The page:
Usually when you study Spanish, you only learn the literal meaning of the verbs, but in fact, there are many cases where the verbs have other uses and can be applied to several contexts. This is the case of the verb “caer” in Spanish, which is very common in Colombia. Let’s talk about a real case…
When Kristie’s (from Australia) Colombian best friend asked, “¿Vas a caer a la fiesta este viernes?”, she literally understood the question as “are you going to fall in the party this Friday?” Surprised and offended, she replied, “Why am I going to fall if I don’t dance as badly as you?” However, the situation was more confusing when at the party, another boy became interested in her and decided to invite her to dance a couple of times. Again, her friend said to her, “muy bien, creo que ese chico te está cayendo.” “This guy is falling on me?” What is the obsession with the verb “caer” (to fall) and why are there so many meanings?” I decided to write this article then, since her face of dismay was so much that, despite having an advanced level of Spanish, she was very confused after the party (and it was not because of alcohol).
To begin, “caer” is a verb that, when not reflexive, has two meanings: to fall and others that are part of the local jargon of Colombians. Here are some expressions and examples of their uses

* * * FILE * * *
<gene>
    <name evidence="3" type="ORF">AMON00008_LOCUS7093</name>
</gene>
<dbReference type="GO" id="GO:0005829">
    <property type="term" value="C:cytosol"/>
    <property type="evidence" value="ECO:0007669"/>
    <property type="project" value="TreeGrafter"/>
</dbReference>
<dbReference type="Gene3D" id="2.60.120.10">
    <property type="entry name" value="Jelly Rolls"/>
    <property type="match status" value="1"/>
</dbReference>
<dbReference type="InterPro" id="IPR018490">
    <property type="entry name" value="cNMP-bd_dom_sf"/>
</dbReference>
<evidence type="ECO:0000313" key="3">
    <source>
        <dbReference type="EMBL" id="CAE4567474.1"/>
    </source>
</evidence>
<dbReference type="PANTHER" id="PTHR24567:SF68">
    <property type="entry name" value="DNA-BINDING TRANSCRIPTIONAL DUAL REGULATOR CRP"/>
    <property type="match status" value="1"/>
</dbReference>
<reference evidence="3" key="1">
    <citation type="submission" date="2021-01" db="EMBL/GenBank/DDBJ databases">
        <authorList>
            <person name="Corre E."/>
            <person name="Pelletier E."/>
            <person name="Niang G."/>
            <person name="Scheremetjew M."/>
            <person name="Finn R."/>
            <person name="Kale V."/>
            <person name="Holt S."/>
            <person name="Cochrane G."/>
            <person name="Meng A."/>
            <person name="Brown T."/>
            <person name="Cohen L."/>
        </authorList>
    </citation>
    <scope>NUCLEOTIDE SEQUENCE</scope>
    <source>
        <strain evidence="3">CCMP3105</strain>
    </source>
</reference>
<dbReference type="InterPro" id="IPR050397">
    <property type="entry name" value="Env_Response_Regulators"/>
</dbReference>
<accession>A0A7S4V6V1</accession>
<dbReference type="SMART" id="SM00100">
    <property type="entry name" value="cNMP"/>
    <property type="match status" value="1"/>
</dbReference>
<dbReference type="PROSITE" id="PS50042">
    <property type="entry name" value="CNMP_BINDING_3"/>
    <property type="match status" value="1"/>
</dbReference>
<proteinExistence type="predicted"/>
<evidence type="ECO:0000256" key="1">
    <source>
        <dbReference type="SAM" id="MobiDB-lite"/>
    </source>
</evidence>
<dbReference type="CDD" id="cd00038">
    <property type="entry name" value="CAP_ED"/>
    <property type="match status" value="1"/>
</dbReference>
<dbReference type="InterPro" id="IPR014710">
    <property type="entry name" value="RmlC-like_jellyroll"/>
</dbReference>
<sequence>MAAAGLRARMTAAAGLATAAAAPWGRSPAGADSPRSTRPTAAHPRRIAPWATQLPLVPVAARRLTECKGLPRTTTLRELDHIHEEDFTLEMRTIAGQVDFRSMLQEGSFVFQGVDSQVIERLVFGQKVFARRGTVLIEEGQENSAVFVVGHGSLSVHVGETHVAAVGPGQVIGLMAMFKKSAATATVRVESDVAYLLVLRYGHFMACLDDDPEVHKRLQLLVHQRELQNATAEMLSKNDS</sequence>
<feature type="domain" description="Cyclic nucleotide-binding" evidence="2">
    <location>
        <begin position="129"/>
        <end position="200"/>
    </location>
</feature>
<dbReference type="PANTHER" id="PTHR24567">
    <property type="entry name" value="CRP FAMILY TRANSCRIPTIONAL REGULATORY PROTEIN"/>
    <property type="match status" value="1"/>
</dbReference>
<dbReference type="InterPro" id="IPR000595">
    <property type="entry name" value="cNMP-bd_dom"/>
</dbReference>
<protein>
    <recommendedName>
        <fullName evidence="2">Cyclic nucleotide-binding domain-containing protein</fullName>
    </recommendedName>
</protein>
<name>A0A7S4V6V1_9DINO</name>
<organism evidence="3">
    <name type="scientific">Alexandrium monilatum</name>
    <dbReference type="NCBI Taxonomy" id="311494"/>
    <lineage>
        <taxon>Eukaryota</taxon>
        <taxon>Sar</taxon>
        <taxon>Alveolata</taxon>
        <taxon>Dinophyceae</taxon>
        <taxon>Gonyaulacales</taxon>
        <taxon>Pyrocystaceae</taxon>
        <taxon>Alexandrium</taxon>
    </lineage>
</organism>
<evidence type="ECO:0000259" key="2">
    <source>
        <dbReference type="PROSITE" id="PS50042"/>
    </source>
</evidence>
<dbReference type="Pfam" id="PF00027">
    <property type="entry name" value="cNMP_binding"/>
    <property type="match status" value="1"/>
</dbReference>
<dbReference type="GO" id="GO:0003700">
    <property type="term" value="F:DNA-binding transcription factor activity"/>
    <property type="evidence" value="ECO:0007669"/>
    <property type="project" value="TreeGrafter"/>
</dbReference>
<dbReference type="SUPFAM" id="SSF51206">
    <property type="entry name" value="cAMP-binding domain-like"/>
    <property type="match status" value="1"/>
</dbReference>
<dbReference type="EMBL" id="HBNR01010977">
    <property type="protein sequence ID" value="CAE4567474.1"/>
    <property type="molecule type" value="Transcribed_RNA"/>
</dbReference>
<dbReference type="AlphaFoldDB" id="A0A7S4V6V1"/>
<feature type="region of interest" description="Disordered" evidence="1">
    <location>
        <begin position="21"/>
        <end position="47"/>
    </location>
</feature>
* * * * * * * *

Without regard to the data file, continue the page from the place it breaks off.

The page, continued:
|Expression with “caer”||Meaning||Ejemplo||Expresión en español estándar|
|Caer +a + lugar|
Caer + expresión de tiempo
|To arrive||“Yo caigo al bar a las 10:00”(I arrive to the bar at 10:00)“Mariana y yo caemos tarde porque tenemos otro compromiso”(Mariana and I arrive later)||Llegar|
|Caer +a + persona||To fall in love||“Últimamente Danilo es muy amable con Julia, creo que le está cayendo”||Conquistar, enamorar, seducir|
|Caer + en cuenta||To realize||“Ahora caigo en cuenta del problema”||Notar, percibir|
In addition, there is another use of the verb “caer” in Spanish that works with the same logic of the verb “gustar”, that is, the conjugation is different and is used to talk about people that we like or even when we have stomach pain. These expressions are more widespread in Latin America and Spain.
Finally, there are many idiomatic expressions that have this same structure. Some examples are:
- “Caer como anillo al dedo”. The literal translation is “to fall like ring to finger”, but in English, the equivalent is “it fits like a glove”)
- “Caer gordo/a”. The literal translation is “fall fat”, but the actual translation is “to dislike someone”
- After knowing so many uses of “to fall,” I hope you won’t fall into a mistake again. Now… let’s check it out!
Audio to practice
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Written by Camilo, profesor at Whee.